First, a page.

This paper explores Archimedes’ works in conoids, which are three dimensional versions of conic sections, and will discuss ideas that came up in Archimedes’ book On Conoids and Spheroids. In particular, paraboloids, or three dimensional parabolas, will be the primary focus, and a proof of one of the propositions is provided for a clearer understanding of how Archimedes proved many of his propositions. His main method is called method of exhaustion, with results justified by double contradiction. This paper will compare the ideas and problems brought up in On Conoids and Spheroids and how they relate to modern day calculus. This paper will also look into some basic details on the method of exhaustion and how it allowed the ancient Greek mathematicians to prove propositions without any knowledge of calculus. In addition, this paper will discuss some mathematical contributions made by Arabic mathematicians such as Ibn al-Haytham and how his work connects to mathematics in the seventeenth Century regarding sums of powers of whole numbers and the Basel Problem. Complicated forms of conoids such as hyperbolic paraboloids and other shapes that came after Archimedes will not be covered.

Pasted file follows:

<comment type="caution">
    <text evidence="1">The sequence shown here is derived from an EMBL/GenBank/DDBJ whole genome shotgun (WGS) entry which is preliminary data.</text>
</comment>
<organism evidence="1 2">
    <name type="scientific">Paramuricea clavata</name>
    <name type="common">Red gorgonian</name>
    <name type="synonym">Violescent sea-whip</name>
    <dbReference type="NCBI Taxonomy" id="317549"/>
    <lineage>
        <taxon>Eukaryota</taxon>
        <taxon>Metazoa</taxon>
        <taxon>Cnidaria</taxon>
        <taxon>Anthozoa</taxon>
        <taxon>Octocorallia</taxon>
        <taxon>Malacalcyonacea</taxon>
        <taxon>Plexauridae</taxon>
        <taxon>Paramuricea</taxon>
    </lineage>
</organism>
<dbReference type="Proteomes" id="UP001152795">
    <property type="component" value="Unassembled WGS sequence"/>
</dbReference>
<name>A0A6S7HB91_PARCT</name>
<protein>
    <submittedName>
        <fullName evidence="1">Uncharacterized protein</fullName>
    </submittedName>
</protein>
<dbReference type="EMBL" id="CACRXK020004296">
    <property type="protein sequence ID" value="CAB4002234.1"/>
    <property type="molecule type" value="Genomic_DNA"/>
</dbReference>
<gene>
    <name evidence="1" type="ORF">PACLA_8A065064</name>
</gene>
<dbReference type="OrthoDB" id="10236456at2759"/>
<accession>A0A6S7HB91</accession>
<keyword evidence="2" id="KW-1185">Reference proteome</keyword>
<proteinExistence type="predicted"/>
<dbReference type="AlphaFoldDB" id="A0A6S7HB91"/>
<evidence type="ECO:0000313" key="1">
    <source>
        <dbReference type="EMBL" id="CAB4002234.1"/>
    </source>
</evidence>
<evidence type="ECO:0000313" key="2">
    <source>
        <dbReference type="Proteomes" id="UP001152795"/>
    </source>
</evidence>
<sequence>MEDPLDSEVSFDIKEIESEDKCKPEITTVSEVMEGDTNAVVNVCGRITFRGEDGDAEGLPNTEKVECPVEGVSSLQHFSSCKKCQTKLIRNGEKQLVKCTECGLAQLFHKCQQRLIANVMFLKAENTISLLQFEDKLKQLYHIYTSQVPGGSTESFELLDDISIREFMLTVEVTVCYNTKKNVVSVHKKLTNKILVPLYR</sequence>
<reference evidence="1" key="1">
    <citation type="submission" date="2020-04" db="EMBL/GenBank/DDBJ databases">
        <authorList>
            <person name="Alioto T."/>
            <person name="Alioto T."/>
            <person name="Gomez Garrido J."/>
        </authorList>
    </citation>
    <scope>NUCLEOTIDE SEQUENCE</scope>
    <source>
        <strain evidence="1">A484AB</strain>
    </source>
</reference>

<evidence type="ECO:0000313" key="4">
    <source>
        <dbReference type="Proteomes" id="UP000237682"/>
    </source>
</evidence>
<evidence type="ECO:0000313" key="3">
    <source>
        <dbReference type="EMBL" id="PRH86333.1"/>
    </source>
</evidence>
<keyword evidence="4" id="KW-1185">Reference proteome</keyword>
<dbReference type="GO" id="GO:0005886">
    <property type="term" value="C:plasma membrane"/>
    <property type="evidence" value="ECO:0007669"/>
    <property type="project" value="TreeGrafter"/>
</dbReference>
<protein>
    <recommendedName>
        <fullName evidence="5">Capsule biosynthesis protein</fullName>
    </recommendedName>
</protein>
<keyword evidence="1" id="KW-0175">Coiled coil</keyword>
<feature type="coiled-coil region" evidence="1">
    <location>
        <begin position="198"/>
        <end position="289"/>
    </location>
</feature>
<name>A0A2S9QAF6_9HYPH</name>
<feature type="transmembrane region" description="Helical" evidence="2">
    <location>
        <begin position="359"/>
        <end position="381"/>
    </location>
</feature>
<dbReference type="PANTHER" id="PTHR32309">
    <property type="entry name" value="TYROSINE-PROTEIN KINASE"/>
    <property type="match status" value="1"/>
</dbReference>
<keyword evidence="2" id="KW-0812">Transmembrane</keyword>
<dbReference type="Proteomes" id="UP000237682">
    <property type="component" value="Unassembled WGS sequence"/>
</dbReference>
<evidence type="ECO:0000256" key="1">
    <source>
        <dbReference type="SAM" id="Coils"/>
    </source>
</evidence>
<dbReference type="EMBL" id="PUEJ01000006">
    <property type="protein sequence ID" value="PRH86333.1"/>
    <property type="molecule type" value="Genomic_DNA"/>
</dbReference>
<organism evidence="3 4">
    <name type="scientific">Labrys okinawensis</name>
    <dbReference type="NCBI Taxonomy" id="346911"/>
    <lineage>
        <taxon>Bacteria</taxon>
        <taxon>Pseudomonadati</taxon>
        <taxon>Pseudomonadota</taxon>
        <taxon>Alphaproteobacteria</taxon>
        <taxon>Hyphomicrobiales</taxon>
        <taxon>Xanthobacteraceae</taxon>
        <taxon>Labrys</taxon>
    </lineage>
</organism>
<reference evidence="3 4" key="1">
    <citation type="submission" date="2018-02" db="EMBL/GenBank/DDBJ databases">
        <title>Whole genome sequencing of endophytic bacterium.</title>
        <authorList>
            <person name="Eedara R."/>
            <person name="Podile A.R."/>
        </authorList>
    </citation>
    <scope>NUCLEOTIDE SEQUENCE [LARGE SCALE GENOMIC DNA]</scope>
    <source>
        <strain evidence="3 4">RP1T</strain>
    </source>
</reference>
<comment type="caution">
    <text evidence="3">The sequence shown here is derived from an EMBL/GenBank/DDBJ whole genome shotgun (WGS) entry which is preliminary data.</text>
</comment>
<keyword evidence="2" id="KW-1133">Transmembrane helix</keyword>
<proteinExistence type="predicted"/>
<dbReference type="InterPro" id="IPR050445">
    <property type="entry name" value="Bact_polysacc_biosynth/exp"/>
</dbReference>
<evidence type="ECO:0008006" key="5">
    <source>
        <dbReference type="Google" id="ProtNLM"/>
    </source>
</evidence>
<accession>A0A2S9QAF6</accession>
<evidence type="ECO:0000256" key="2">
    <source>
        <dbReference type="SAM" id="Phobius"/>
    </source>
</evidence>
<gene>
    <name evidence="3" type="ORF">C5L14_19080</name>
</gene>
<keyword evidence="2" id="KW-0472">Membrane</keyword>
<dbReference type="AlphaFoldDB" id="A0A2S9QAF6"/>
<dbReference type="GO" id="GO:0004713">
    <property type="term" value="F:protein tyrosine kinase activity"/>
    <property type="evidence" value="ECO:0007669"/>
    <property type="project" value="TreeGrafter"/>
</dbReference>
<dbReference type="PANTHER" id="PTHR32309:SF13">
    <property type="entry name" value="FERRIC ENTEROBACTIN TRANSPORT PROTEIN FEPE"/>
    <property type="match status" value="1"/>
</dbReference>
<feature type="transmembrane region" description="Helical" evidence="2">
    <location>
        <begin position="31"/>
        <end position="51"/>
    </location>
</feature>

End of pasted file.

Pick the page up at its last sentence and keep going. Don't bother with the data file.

"Archimedes’ Works in Conoids as a Basis for the Development of Mathematics,"
The Mathematics Enthusiast: Vol. 18
, Article 12.
Available at: https://scholarworks.umt.edu/tme/vol18/iss1/12